Eating Disorders and Your Dentist

The food you eat and your overall dietary habits play a big role in your oral health. We’ve all heard in the news, or from our health care providers, that eating too much sugar in our diets can lead to cavities, but it’s also true that eating other highly acidic and readily-available “diet” foods can have a similarly negative impact on your teeth.

Some studies have shown that highly restrictive diets that contain these types of high-acid foods (such as diet soda) can have devastating effects on your teeth – meaning restrictive dieting or an eating disorder is harmful to your teeth as well as other parts of your body.

As dentists, we’re on the front lines when it comes to identifying and helping to bring awareness to eating disorders. The signs and symptoms vary depending on an individuals circumstances and habits, but they often include:

  • Tissue loss and lesions on tooth surfaces
  • Changes in teeth: shape length and colour
  • Increased temperature sensitivity as the results of tooth pulp that is exposed
  • Dry mouth and dry, cracked lips caused by and enlarged salivary gland
  • Tooth decay that can be irritated with brushing or swishing
  • Acute pain in random teeth that seems to have no particular cause

Changes in Your Mouth – Often the First Sign of an Eating Disorder

The symptoms above are among the first physical signs that a person has an eating disorder. If you’re experiencing these symptoms, regardless of the underlying cause, you should see your dentist right away to discuss the cause and the right course of treatment to help alleviate the symptoms and address the underlying cause.

Symptoms of eating disorders go far beyond the mouth – osteoporosis, heart failure, and gastric ruptures to name a few – yet, it’s often the unbearable discomfort of oral complications that lead people to a health professional for help.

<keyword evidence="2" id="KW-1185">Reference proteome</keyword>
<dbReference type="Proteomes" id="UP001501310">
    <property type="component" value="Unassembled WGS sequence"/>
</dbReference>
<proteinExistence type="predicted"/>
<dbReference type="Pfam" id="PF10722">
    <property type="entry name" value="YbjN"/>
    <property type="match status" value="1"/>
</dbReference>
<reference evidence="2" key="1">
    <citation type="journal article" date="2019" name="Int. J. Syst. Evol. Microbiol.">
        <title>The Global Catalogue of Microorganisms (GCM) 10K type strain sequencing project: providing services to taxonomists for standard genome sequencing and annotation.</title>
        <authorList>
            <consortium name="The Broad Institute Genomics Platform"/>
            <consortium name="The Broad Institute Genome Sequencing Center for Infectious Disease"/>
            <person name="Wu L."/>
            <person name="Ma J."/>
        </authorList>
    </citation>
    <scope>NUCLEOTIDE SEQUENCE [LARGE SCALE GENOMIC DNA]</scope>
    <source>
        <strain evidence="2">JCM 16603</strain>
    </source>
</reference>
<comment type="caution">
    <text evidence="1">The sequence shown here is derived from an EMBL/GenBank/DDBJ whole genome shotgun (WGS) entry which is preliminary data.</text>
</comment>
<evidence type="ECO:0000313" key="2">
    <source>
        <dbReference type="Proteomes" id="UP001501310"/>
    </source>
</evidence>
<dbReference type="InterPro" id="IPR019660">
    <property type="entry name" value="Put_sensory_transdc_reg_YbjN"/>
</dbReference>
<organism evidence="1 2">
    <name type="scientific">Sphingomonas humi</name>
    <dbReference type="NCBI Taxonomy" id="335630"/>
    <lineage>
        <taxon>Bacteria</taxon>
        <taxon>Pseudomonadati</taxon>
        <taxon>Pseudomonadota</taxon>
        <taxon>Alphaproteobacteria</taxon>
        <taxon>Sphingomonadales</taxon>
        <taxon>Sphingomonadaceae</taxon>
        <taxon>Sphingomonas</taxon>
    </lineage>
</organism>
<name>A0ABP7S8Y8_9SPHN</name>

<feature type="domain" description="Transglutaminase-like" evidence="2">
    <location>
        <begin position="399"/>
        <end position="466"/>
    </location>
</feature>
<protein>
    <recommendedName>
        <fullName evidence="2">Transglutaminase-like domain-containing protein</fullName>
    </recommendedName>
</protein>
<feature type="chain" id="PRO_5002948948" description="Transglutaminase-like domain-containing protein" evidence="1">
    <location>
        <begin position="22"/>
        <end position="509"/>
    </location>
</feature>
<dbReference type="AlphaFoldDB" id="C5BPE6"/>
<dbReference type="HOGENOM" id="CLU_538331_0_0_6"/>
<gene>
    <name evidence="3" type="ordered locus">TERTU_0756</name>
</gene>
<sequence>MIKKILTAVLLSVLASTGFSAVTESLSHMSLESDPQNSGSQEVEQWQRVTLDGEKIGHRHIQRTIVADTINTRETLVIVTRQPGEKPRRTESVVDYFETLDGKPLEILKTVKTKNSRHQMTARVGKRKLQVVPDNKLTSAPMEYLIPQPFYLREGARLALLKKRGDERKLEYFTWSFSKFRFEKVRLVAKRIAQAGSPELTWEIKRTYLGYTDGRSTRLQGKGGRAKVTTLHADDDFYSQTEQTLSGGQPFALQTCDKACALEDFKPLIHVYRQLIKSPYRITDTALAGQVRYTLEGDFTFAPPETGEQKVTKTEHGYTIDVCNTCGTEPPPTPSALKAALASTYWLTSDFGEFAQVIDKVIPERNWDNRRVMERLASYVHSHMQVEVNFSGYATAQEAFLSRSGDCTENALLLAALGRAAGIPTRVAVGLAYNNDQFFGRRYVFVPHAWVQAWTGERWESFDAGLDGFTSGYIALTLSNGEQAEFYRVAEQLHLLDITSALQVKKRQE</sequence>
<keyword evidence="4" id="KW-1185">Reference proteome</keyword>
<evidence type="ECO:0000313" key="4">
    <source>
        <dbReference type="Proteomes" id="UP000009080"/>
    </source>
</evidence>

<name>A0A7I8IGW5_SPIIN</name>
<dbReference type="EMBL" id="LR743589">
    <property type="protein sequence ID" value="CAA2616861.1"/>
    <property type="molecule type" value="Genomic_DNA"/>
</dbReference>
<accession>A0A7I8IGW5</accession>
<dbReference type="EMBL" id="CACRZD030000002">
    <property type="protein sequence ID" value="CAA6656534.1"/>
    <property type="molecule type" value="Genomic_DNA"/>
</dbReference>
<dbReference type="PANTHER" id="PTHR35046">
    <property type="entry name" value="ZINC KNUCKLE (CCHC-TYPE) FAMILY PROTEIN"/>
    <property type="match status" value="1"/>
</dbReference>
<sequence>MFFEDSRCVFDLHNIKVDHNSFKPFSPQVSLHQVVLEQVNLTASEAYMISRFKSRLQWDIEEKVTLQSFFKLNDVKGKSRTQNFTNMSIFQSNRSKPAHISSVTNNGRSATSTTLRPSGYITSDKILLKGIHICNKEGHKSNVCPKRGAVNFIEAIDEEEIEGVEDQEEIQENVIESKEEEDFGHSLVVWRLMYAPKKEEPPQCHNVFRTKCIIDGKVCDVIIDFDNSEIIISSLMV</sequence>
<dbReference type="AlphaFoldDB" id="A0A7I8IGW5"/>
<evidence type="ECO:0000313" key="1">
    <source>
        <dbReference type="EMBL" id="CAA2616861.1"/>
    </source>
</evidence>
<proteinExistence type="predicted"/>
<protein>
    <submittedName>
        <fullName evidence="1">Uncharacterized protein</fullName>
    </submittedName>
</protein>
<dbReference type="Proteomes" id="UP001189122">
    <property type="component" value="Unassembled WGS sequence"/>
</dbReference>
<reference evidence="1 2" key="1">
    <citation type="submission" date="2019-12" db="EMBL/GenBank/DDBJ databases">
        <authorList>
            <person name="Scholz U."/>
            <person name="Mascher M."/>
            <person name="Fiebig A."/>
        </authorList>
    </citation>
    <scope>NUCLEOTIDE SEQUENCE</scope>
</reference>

Our Job as Dentists When it Come to Eating Disorders

As your dentist, it’s our job to be forthright and honest with you. So, if we see what could appear to be evidence of an eating disorder, we’ll address it in a way that’s non-confrontational and initiate an appropriate conversation and ask questions about what may be going on with your current oral health.

Because eating disorders impact more than just your oral health, we may suggest you get further help from other medical professionals: your doctor, nutritionists, support group(s), etc.

For parents, it’s important to have confidence in your family dentist’s ability to identify and consult with you about the possibility that your child has an eating disorder. Often, children are more willing to confide in someone who is not a family member, but is still someone they can trust.

We’re experienced in art of initiating these kinds of difficult conversations in a non-threatening way that makes the patient feel at-ease regardless of their age. We’re not here to judge or make accusations or get involved outside of our primary role as a health care provider. By gently pointing out one’s visible symptoms and that we’ve seen them associated with particular behaviours (vomiting, excessive diet soda consumptions, etc), we can often segue into the important conversation about getting help.

If you’re an adult with an eating disorder – or a parent of a child you suspect has an eating disorder – call our office and schedule an appointment. Everything we do is discreet, confidential and judgment-free. As always, our job is to be your trusted health care provider when it comes to your teeth and helping you through something as difficult as an eating disorder is no different.

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